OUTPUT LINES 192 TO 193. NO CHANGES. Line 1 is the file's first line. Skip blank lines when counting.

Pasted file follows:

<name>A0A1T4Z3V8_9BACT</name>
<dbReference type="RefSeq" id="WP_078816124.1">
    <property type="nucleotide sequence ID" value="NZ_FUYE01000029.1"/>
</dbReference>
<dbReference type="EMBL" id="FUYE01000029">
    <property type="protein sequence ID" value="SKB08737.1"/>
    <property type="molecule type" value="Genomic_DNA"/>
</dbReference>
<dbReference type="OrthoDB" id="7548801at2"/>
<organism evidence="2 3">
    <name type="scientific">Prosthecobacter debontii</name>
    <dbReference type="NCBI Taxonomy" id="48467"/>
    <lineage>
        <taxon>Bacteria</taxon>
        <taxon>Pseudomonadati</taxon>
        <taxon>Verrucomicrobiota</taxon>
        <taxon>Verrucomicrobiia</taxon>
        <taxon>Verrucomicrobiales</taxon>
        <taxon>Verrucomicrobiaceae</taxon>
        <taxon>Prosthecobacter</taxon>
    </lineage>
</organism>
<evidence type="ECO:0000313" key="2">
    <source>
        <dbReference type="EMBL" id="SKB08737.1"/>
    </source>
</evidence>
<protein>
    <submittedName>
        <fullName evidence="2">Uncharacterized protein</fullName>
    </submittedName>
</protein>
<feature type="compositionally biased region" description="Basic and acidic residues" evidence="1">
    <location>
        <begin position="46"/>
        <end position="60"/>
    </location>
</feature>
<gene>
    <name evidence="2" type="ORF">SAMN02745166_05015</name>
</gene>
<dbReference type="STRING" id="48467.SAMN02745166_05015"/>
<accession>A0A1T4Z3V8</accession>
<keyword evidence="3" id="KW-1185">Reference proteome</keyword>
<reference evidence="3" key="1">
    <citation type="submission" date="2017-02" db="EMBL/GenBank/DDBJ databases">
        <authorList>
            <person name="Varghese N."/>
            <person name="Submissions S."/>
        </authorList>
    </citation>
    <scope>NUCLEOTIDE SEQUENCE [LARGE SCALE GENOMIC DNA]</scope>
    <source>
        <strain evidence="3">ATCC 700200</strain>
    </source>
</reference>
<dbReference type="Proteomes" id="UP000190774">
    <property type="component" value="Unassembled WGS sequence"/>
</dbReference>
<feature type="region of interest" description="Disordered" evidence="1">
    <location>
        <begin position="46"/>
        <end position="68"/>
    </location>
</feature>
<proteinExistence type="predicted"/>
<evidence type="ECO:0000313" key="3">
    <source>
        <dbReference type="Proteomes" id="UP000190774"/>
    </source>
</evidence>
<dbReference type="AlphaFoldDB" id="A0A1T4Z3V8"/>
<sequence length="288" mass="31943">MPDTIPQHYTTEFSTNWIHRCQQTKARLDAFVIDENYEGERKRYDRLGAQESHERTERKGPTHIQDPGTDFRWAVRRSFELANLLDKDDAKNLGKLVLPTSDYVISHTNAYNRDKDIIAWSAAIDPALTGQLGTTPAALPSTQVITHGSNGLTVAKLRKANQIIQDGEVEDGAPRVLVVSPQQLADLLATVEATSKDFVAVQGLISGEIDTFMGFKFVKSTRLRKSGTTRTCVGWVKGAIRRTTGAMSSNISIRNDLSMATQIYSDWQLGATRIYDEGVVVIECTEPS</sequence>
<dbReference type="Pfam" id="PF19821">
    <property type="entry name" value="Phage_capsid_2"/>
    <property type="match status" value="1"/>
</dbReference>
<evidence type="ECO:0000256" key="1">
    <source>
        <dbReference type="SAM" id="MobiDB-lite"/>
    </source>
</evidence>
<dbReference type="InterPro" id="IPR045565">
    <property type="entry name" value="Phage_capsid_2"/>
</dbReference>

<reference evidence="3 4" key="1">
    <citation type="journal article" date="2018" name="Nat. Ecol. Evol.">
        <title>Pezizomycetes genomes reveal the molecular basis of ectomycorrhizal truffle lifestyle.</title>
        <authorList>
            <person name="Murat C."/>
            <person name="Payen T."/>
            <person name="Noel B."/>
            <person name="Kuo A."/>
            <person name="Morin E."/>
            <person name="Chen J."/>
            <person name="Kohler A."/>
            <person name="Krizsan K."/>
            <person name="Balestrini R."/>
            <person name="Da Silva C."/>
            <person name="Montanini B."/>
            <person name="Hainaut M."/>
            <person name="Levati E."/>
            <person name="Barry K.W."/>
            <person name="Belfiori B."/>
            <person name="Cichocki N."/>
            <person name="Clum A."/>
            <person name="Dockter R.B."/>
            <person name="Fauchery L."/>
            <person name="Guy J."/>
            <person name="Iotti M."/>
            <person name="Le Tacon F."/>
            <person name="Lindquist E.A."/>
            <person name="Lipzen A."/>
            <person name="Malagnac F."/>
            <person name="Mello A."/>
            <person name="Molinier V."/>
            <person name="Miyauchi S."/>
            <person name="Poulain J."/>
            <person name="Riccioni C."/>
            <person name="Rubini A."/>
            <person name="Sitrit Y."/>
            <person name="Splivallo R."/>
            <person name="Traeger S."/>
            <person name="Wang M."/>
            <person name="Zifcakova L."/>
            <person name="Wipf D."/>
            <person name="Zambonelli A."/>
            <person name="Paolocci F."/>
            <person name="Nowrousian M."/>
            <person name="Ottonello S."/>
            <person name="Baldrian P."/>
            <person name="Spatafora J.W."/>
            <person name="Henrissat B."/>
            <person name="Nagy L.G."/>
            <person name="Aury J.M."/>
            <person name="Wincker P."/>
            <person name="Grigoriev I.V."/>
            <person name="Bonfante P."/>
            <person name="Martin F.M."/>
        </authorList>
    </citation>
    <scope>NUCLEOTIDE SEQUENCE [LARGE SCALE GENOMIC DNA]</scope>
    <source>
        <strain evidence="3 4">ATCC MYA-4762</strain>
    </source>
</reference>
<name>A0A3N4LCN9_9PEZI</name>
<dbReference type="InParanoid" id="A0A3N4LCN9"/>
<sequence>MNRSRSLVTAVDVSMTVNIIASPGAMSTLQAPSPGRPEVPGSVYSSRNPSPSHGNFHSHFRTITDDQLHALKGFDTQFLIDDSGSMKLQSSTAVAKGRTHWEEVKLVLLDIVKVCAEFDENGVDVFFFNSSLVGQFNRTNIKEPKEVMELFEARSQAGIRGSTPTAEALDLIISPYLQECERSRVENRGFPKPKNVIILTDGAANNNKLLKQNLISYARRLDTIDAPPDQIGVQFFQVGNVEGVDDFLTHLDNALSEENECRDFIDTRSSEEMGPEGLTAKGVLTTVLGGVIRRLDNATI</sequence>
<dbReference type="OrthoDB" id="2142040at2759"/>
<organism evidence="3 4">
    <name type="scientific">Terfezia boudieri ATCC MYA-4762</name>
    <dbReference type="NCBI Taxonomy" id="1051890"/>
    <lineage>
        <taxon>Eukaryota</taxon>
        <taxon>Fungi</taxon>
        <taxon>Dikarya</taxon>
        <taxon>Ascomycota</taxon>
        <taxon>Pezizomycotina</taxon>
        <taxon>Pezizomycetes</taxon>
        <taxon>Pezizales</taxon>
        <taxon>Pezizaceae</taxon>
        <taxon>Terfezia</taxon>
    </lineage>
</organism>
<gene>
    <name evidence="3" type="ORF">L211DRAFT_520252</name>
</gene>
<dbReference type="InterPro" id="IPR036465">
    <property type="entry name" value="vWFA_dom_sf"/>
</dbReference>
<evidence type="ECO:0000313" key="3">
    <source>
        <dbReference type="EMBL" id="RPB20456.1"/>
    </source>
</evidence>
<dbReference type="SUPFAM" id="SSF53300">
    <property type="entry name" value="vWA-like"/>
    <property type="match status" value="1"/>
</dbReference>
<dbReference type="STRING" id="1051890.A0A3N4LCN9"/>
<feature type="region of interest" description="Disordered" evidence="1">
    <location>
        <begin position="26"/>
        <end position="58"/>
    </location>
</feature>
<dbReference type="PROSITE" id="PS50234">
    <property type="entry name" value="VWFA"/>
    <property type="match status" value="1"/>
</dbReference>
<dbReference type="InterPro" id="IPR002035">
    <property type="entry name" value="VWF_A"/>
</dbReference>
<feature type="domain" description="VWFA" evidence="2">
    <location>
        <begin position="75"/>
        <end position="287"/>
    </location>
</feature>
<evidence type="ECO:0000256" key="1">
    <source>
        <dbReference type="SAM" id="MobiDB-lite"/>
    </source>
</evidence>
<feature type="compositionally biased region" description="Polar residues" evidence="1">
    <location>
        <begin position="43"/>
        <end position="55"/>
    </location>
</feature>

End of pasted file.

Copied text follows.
<dbReference type="InterPro" id="IPR002035">
    <property type="entry name" value="VWF_A"/>